What’s happening on the farm this week?
Week 13: The nice cool dry weather is welcome this week as we tiptoe into September. We are saying goodbye to some crops this week (which many have had their fill): eggplant (due to late blight), zucchini and summer squash (powdery mildew), corn, green beans, and sungold cherry tomatoes. The next crops of potatoes are ripening and we have are second crop of red potatoes for you today ( these are what we saved when we sprayed copper on the plants.) The potato plants have some blight on them but it is not as rampid as the tomatoes – the spraying of cooper has totally slowed it down. The potatoes that look iffy are the fingerlings – Adam is going to mow them down and harvest them next week. The celery likes this cooler weather and we hope to harvest this in the next few weeks. Adam has planted fall greens and they are doing well in the back field. With the help of Fiona we are weeding the fall carrots and basil. We will have sunflowers next week for all of you. Christine is hoping to plant some seeds in the greenhouse for a November harvest or have winter greens – an experiment – this week. Also this week, we are going to try to wash our sheeps’ fleeces ourselves and see how that goes. One of our sheep, Iris, is so sweet with Sadie – she bows down and lets Sadie pet and rub her. Iris also looks out for Sadie if one of the boy lambs is too playful – Iris head butts him to keep him in his place.
Yesterday, we were able to deliver 50lbs of our bodacious, reddish pink Rose Heirloom Tomatoes to the last pick up of Food For Thought. We have not been able to donate as much this year but we were able to donate some and have them pay through a local food grant for these tomatoes. It was really important to us that these families – these 91 children and their parents – got some good organic heirloom juicy tomatoes – especially with the prices of tomatoes so high to due the late blight throughout New England – they probably would not have bought these on their own due to the high price. Our goal is to make sure that our organic food is reaching anyone who wants to eat it. We also had in the back of our head that their might not be enough red ones today for all of you, and that some that you may receive in your share may be a little underripe – but then we thought that you will not mind – in sharing these large gifts of the hoophouse. It was with all of you in mind – that we delivered these tomatoes and placed them gingerly in each one of those boxes – all 34 of them – bound to homes in Grand Isle County. That is was our farm – yours and mine – that were bringing some sunshine to our neighbors. Our goal is complete – we have gotten out our heirloom tomatoes from the hoophouse to our CSA (48 families), our Senior Farm Shares at the Round Barn (20), and to the 34 families and their 91 children of Food for Thought – That sure is a lot of people. My sister says trust in the universe – it will provide. I also remember a bible story from when I was a child when there were all these people to feed after a talk that Jesus did, he only had a few loaves of bread and fish – and they multiplied and there was enough for all. I guess its just called faith – that there will be enough…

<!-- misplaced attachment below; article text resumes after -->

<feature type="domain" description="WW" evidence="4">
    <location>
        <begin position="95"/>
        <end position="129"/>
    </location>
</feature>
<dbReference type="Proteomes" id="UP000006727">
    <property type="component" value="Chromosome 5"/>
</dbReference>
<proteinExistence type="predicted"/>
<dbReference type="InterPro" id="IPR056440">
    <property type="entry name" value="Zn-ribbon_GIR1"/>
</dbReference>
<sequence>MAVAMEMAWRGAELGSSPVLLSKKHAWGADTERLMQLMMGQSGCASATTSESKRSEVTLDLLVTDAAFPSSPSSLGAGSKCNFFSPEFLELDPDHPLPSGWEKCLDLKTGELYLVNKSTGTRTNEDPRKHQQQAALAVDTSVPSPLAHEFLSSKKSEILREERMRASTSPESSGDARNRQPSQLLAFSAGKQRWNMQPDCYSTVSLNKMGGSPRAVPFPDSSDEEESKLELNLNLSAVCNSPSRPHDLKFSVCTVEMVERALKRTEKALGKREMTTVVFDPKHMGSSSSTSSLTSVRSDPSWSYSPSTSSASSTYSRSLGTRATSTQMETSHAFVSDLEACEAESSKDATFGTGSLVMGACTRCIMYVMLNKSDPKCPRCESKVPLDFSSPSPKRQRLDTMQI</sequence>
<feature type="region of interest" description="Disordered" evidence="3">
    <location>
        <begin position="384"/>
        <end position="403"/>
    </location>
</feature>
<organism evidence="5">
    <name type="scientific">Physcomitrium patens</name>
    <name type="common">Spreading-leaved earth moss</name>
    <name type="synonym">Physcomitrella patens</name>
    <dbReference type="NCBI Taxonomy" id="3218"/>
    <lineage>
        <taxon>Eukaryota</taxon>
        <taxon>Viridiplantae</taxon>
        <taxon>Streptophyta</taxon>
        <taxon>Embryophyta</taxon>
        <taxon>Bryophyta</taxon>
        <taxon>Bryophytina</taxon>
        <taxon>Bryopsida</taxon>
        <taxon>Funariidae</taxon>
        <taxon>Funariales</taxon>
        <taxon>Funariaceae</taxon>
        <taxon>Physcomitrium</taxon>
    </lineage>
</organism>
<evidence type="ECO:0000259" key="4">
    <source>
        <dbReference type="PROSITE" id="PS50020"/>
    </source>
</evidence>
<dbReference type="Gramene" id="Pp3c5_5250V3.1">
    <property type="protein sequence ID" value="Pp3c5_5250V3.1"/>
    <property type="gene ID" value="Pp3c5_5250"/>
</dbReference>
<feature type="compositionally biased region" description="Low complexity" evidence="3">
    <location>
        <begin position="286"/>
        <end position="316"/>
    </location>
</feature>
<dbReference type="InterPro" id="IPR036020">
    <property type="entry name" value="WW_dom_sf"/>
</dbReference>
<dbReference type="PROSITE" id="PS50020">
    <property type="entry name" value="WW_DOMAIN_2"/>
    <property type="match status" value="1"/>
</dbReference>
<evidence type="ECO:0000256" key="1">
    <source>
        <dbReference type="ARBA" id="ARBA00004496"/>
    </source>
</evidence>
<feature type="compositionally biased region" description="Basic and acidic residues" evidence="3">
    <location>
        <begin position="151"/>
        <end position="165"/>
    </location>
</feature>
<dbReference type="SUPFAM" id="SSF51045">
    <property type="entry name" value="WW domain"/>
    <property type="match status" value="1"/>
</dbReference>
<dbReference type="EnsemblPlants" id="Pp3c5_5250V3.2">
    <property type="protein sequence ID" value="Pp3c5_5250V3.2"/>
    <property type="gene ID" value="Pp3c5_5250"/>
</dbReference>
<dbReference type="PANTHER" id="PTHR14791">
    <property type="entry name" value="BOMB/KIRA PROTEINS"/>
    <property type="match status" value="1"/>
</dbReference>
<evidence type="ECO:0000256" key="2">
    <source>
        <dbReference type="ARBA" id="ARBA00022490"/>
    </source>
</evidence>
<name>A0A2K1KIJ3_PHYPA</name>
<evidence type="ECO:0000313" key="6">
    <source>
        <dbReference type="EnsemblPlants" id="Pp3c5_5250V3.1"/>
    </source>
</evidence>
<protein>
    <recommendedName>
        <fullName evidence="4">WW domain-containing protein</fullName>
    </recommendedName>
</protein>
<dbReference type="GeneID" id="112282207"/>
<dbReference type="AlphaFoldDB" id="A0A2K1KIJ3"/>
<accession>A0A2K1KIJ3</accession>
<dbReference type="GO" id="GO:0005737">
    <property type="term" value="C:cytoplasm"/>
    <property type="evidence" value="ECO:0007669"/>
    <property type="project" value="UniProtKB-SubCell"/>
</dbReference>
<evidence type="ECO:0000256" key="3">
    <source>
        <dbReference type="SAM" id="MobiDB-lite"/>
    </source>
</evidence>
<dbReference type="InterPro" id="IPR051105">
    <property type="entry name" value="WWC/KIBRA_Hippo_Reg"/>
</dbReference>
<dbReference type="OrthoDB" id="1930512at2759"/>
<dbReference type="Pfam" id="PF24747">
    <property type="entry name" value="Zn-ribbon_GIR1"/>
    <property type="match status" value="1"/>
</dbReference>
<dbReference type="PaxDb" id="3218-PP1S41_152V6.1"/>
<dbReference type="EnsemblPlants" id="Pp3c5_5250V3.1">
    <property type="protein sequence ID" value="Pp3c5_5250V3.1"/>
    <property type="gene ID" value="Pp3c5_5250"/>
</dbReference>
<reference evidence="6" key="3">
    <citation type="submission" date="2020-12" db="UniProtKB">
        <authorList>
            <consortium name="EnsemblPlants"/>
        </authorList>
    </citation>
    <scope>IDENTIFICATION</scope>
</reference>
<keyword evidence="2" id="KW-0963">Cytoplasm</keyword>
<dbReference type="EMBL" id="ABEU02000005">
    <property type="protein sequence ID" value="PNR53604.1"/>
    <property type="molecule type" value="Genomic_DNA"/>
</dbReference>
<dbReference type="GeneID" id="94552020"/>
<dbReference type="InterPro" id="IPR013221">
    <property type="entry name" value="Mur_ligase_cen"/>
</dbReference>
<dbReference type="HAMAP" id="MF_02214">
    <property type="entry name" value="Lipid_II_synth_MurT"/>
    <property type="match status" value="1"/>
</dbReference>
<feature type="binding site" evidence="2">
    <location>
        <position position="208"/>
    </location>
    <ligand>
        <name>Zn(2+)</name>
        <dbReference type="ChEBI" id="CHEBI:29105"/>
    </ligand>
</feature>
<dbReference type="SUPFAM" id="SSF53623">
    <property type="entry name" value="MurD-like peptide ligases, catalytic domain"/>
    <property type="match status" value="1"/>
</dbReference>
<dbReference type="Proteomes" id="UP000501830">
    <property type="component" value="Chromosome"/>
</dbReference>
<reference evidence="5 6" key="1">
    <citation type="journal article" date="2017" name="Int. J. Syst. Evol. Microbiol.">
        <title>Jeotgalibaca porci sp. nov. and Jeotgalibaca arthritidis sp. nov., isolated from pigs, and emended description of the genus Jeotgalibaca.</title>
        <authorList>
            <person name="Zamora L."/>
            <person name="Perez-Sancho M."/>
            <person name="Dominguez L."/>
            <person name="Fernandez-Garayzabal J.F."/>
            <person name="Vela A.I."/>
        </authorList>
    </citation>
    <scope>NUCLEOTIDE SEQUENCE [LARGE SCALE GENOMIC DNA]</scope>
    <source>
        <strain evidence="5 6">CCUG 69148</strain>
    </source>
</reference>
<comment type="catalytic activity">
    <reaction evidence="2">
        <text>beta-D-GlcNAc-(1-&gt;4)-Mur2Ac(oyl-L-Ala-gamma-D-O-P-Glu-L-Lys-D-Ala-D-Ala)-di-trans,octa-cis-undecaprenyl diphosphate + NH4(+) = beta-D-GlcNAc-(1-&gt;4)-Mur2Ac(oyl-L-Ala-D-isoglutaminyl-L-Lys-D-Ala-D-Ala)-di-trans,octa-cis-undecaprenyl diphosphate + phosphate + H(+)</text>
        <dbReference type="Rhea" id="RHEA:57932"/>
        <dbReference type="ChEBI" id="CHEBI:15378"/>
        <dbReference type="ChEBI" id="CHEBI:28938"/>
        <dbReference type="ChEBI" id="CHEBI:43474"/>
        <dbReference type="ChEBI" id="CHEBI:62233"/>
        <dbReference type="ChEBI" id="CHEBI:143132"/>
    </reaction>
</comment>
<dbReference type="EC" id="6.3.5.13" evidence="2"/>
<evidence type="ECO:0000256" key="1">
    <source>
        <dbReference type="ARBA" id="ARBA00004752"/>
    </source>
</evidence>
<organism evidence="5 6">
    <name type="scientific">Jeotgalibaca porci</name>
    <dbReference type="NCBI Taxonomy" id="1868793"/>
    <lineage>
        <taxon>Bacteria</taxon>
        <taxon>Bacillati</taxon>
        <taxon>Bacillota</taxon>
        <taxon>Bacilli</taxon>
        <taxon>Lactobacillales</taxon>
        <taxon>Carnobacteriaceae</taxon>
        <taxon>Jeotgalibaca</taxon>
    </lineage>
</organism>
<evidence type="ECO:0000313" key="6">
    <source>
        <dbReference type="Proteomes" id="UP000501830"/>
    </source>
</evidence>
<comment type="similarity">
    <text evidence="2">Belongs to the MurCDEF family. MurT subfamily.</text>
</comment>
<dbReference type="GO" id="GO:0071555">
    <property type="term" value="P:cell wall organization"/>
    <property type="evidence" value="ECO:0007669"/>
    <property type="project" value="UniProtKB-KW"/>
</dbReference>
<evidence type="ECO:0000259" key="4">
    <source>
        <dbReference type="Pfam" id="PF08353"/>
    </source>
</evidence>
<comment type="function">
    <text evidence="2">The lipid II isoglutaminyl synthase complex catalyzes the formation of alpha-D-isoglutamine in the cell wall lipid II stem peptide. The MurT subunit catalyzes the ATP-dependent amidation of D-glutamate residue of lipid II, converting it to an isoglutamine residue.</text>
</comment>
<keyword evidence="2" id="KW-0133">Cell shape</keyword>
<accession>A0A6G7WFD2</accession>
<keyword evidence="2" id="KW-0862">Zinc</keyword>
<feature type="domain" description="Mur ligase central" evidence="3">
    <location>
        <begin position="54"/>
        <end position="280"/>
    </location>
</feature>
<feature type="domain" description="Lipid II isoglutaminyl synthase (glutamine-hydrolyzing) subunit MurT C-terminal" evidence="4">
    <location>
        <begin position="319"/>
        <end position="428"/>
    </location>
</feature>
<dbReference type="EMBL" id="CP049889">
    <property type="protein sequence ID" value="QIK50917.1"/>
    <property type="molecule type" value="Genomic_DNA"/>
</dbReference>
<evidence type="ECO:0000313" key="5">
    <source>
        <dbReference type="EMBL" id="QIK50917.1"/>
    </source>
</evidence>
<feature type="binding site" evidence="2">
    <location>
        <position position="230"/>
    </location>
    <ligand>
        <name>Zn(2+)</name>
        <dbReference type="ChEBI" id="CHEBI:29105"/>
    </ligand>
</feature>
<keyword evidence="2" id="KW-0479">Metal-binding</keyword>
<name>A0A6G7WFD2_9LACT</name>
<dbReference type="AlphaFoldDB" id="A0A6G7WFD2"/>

Christine has called around to see if we could buy in some watermelon and melons for all of you (because ours rotted due to weather) and there are none to be found – in such bulk – because many farms have had similar problems to us. We are also on the look out for winter squash – ours is not doing well at all…Also we will not be offering a winter share this year – but we will have things for sale at the winter farmers markets, in our farm stand and if we have anything in bulk for purchase (like potatoes) we will let you all know.
Thanks for being part of our farm, see you next week – Adam, Christine and Sadie J
What’s in the share this week: Green Beans, Clemson Spineless Okra, Red Potatoes, Red Heirloom tomatoes! Tomatillos, Peppers (sweet/hot), Red and Yellow Onions, Your choice of :Summer Squash/ Zucchini or Eggplant, Your choice of Chard or Beets, Pick-Your-Own Heirloom Mexican Midget Cherry Tomatoes (they are still holding on) and maybe some other treatsJ
Please note: this is what we intend to have in your share as of Monday morning, very early – sometimes there will be changes that day our difference between Monday and Thursdays pickups . I print all the newsletters at one time. Thanks for understanding.)
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Wool Roving for Sale:
From our sheep – we have Border Leicster Romney Crosses, Icelandic and Shetland Sheep. It is $15 for 6 ounces (special price for CSA members).
To help plant, trellis, and weed – please call us 372-3420 or email firstname.lastname@example.org. Thanks
Ode To Tomatoes
by Pablo NerudaThe streetfilled with tomatoes,midday,summer,light ishalvedlikeatomato,its juicerunsthrough the streets.In December,unabated,the tomatoinvadesthe kitchen,it enters at lunchtime,takesits easeon countertops,among glasses,butter dishes,blue saltcellars.It shedsits own light,benign majesty.Unfortunately, we mustmurder it:the knifesinksinto living flesh,redvisceraa coolsun,profound,inexhaustible,populates the saladsof Chile,happily, it is wedto the clear onion,and to celebrate the unionwepouroil,essentialchild of the olive,onto its halved hemispheres,pepperaddsits fragrance,salt, its magnetism;it is the weddingof the day, parsleyhoistsits flag,potatoesbubble vigorously,the aromaof the roastknocksat the door,it’s time!come on!and, onthe table, at the midpointof summer,the tomato,star of earth, recurrentand fertilestar,displaysits convolutions,its canals,its remarkable amplitudeand abundance,no pit,no husk,no leaves or thorns,the tomato offersits giftof fiery colorand cool completene